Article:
What is a Spiritual Teacher?
Many people wonder what the role of a spiritual teacher might be in their lives. They ask: “Aren’t there enough books, audio recordings, DVDs, and other resources available for purchase?” That’s a good question. Since we also offer such resources, I suppose that Craig doesn’t believe that particular field is not yet saturated. Beyond that, however, a spiritual teacher offers us the opportunity to access the kind of one on one help that we all need along our spiritual journey.
Many people will say, “I have a pastor or a preacher. They are my teacher.” That’s very true. But your pastor or preacher has a flock of several people, many more than they could effectively deal with on a one on one basis. What’s more, while we often are not reluctant to go to our pastor when we are in crisis, people tend to be reluctant to approach their clergy with deep spiritual questions – especially those involving doubt, or questions of belief. We tend to have a certain “image” in our worship communities, and may not want to reveal what are natural parts of the journey but which we feel will harm our image in our worshiping communities. A spiritual teacher offers us the advantage of having a great deal of personal formation, including education and experience in the spiritual life, while also being able to offer a non-judgmental perspective outside our worshiping community. In other words, we can go to our teacher without worrying that doing so will harm our image in our home communities.
Another advantage of a spiritual teacher is that, unlike most pastors and preachers, is that a spiritual teacher is not limited to one particular spiritual perspective. While a respectful teacher will never lead you where you do not wish to go, the advantages of a broader perspective in addressing life’s spiritual challenges are many.
Isn’t This a New Concept?
The idea of spiritual teachers goes back thousands of years and is present in virtually every spiritual tradition, including Christianity. Historically you will find what we today call a spiritual teacher known my many names: Confessor, Spiritual Director, Spiritual Guide, Guru, Sage, Anchorite, and a host of others. Across times and traditions the names have changed, but the idea of those who have walked the spiritual journey for some time making themselves available to others on the path is quite ancient.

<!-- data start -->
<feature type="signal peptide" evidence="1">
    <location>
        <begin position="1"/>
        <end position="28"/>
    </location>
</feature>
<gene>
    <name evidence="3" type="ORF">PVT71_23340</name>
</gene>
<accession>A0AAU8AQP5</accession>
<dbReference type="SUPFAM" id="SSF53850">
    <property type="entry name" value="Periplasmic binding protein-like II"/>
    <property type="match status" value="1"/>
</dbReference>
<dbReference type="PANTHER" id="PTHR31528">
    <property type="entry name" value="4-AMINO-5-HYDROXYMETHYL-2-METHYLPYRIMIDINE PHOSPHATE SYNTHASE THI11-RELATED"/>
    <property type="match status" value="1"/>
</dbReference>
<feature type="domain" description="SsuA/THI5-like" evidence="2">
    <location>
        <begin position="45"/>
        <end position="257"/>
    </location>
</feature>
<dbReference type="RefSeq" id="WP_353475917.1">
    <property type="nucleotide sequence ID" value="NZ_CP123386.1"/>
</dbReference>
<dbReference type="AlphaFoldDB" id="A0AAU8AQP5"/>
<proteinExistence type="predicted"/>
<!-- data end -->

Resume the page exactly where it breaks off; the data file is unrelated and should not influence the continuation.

There are, of course, good and bad spiritual teachers. Here are some suggestions in evaluating a teacher:
They should have a teacher themselves, and be willing to allow you to contact that person and verify their relationship.
They should have an amount of formal training in spirituality and in functioning as a teacher and guide, and should be willing to openly discuss their training with you.
They should be willing to provide you an overview of their spiritual qualifications.
They should respect your views and be a good listener.
They should disclose any fees with you openly.
There should be absolute confidentiality, beyond any responsibilities with teachers that are mandatory reporters. Your teacher should discuss confidentiality with you.
They should avoid anything resembling psychotherapy with you, this is not properly the focus of spiritual teaching or guidance, although suggestions about prayer and spiritual practice is part of a spiritual teacher’s area of expertise.
It is never appropriate to be sexual with a spiritual teacher.
Of course, this is a minimal list. You should be sure that you are comfortable working with your spiritual teacher or guide – this is perhaps the most important qualification. Periodically, you should review how you are feeling about your student-teacher relationship and evaluate whether or not you wish to continue with the same teacher. Most people have several different teachers in their life – some retire or pass away, others take a person as far as they can and then the student moves on to another teacher, people move to a new city, there are many reasons and all of them are just fine!